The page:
I think that wild dogs or wolves probably chew on more hard substances than the typical modern pet dog, either that or they do in fact develop oral diseases later in life and maybe that is one of the things that kills them as part of natural selection. (Or maybe in the wild they tend to die from other causes long before oral disease sets in...)
It is also recommended that when your dog is 5 years old or so, that you take him to the vet for a full teeth-cleaning, but as this is where they put the dog under general anesthesia, it is a a rather big medical event.
By the way an easy way to brush your dog's teeth without actually putting your hands in his mouth, is to just smear the doggie toothpaste on his hard chew toys. they make some chew toys that are specifically designed for this, they have nubs or bristle-like protrusions in them that "scrub" the dog's teeth when he chews them. you can check the petstore for these, they are usually in the grooming section.
As I said, I'm sure it does happen, but I've just never seen it. But then I've never had toy dogs as described above, and I've never once succumbed to feeding a dog anything but wholesome dog food.
I believe that your dog is more prone to having food stuck in his teethes if you feed him wet food rather than kibble.
Thanks l_l_a, I've tried the doggie toothpaste on a hard toy specially designed for cleaning dog's teeth, but he doesn't like chewing toys. Yes, CollieMan and Jean, you both caught me :dogmellow:, I feed him wet food (wholesome dog food too). Now I'm brushing his teeth with the doggie toothpaste using my finger and he puts up with it. I've read it is the first step to brush their teeth with a real brush, so here's hoping!! Gracias you all.
hi Vega- FWIW, you can also buy "finger toothbrushes", it's like a finger glove with bristles on the end. I find these easier to use than a stick-type toothbrush. For my dog I mean!
"finger toothbrushes" I had no idea such a thing exists! Thanks l_l_a. Now, a bit of non-dog information: As I am Spanish -SORRY about my all my mistakes writing in English :dogunsure:- I had no idea of the meaning of FWIW, so I've looked for it in the Internet,. and I've found a great acronyms dictionary www.urbandictionary.com
Why not?! Bones are great for teeth cleaning.
Sure, my dog is a terrier, about 8kgs, and gets into bones fine. My puppy is <3kgs at the moment and still is able to get through a chicken wings fine.
There's no reason your dog can't give your toy bones. :doghappy:
my 5 dogs all get marrow bones. they get a grain free kibble and cooked meat. they have clean teeth and no doggie breathe. their treats are low in grains too. lots of salmon treats!!! and liver and raw carrots. they also have the sterlized bones to chew on.
there is a homeopathic teeth cleaner where you don't have to brush, PetzLife Oral Gel.
Robyn in SoCal
I would not be feeding marrow bones (if i.e. cow femurs). They are a very dense bone made to support the weight of a massive animal. As such, they are stronger than dogs teeth. A dog can fracture their teeth chewing marrow bone.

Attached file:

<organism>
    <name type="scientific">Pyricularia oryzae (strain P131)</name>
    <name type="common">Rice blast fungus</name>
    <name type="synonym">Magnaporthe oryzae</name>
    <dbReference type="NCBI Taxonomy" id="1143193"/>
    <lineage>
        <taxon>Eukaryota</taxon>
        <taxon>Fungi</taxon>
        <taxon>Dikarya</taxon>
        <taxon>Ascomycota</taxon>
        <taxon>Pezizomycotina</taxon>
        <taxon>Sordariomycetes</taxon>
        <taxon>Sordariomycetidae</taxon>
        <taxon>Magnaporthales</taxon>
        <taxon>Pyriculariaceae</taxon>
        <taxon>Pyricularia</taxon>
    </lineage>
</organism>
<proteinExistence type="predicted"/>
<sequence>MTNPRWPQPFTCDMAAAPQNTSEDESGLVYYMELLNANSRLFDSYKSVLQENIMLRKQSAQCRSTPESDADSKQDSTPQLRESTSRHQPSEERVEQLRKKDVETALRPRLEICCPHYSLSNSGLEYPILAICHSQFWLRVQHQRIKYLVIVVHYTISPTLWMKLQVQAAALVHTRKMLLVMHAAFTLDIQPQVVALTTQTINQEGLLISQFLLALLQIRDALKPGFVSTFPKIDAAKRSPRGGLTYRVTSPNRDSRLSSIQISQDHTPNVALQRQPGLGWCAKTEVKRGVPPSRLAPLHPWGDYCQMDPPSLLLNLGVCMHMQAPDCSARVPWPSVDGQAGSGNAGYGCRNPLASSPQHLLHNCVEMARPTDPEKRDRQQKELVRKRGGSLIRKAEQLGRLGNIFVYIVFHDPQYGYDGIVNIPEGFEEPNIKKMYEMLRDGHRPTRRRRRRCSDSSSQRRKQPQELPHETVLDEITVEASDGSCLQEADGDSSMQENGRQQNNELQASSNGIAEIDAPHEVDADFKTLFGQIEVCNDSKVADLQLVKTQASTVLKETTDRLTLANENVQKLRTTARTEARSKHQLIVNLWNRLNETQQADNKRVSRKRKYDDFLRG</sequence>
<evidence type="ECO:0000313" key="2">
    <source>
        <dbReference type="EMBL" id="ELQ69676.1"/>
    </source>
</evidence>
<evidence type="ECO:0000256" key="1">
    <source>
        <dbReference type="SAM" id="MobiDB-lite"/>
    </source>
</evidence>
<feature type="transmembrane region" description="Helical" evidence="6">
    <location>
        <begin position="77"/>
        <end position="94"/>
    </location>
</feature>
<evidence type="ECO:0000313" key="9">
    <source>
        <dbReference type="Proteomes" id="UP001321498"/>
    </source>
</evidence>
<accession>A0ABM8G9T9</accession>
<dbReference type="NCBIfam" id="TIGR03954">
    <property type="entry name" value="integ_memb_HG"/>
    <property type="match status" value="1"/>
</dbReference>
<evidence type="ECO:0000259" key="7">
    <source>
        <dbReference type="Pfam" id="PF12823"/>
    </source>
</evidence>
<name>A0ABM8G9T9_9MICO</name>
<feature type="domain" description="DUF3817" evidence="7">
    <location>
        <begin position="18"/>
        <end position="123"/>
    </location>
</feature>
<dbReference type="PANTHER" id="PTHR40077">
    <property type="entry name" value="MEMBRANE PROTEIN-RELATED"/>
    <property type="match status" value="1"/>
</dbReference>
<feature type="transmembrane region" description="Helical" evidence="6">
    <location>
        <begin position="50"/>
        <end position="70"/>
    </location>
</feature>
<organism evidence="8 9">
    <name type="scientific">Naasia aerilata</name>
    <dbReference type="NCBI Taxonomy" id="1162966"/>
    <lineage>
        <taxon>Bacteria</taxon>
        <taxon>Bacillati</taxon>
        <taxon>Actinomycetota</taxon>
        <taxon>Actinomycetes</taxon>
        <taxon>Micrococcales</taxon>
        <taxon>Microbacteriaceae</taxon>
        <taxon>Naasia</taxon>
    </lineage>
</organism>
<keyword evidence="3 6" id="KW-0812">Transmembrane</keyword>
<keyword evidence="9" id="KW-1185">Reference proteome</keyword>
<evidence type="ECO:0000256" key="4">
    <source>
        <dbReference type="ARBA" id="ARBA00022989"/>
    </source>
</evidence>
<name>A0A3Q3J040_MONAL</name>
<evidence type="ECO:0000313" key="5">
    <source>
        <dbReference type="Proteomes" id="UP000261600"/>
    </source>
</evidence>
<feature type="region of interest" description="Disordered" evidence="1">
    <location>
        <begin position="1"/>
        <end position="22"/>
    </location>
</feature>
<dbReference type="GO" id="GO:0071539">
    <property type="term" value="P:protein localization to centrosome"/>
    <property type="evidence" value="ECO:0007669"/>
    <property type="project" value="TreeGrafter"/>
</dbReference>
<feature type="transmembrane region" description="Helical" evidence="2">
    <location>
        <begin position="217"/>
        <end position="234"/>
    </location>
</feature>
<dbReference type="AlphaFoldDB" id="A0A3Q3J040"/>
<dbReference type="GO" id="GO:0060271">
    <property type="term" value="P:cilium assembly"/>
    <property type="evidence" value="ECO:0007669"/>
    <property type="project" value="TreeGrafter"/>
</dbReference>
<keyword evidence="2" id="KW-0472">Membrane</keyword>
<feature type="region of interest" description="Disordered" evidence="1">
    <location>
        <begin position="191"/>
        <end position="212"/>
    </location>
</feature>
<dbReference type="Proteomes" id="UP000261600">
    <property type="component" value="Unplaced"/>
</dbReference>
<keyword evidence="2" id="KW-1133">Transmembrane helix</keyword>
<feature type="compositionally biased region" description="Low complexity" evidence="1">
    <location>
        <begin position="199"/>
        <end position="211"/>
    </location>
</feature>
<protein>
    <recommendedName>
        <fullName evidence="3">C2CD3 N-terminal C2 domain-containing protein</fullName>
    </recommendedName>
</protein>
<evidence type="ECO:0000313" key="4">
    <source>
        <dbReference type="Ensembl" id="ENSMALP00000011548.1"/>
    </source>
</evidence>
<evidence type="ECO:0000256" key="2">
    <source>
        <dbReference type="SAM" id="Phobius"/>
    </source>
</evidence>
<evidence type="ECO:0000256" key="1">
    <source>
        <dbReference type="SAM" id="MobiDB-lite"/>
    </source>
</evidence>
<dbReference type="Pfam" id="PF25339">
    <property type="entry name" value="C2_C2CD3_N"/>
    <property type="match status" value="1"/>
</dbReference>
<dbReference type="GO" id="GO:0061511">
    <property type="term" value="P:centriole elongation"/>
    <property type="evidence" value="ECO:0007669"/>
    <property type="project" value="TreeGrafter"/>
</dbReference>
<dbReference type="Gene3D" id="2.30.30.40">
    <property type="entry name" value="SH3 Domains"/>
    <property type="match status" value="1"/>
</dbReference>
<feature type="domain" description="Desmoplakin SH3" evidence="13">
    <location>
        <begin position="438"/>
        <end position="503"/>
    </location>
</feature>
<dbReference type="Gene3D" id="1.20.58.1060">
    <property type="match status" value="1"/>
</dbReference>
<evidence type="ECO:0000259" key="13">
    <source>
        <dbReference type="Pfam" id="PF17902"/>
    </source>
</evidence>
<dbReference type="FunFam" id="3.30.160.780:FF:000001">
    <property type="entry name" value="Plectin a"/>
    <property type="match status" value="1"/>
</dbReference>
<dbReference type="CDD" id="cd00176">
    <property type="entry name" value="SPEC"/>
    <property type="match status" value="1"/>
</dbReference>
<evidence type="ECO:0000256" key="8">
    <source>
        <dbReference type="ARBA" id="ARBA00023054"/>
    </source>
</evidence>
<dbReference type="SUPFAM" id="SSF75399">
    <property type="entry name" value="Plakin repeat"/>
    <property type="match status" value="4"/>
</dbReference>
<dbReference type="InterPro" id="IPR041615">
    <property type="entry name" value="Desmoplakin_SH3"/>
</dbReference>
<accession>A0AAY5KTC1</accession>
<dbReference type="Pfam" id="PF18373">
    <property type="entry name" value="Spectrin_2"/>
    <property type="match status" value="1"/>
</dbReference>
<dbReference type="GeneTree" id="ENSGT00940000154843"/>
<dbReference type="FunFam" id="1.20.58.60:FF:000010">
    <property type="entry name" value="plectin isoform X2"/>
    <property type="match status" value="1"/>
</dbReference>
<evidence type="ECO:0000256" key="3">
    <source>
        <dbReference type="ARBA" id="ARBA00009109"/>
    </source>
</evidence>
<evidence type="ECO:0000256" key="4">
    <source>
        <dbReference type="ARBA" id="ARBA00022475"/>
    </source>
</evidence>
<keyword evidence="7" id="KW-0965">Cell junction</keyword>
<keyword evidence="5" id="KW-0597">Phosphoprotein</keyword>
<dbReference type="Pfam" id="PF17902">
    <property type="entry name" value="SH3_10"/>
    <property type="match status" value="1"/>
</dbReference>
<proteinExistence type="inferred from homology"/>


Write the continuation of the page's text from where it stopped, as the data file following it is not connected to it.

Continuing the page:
How do greenies and CETs compare?
What are CETs?
I saw Greenies for the first time the other day! Look pretty boring. My two would just swallow them. Bone provide more work, so I would rate them higher. Also more 'natural'.
Be carefull with the chicken bones! Since birds where designed for flight, their bones are hollow, and the little splinters you get if you crack them are pretty sharp. Those pointy spikes could injure your dog if he tries to eat them, both because of their size and also because of their sharp edges- if the dog swallows one, it might hurt his belly, or even get stuck in his intestines... And after all, why go into all that trouble when you can get a risk-free, durable and relativley unwreckable chew toy? :doglaugh:
My pooches get raw beef bones everyday. Because I make their dog food, they need the bones. I am carefull with the marrow bones because one time a small marrow bone got caught on one of the mouths. You have to make sure that there is no fat on the bones. They also get raw broccoli, carrots and brussel sprouts and raw chicken necks as treats to chew on. Although they are only four years old, except for the BC who is 5 months, their teeth are perfect. I also got the teeth cleaning picks from my dentist that they were going to throw out and I have tried to use them but they have no plaque to remove. My vet also gave me an old pick that they use to scale the teeth so I guess it is best to monitor what is happening in their mouth.
Must admit, I am lazy when it comes to cleaning our dogs' teeth. However, they get raw marrow bones (I think called soup bones in the USA) once or twice a month and they keep the teeth in excellent condition!
We learned to brushed our puppies teeth at puppy training. They say chew toys and bones don't get far enough in the back of the mouth. They gave us a tooth brush with patÃ© on it. Guus loved it, it wasn't difficult at all to brush. Haven't tried the special dog tooth paste though. Might be a whole other story.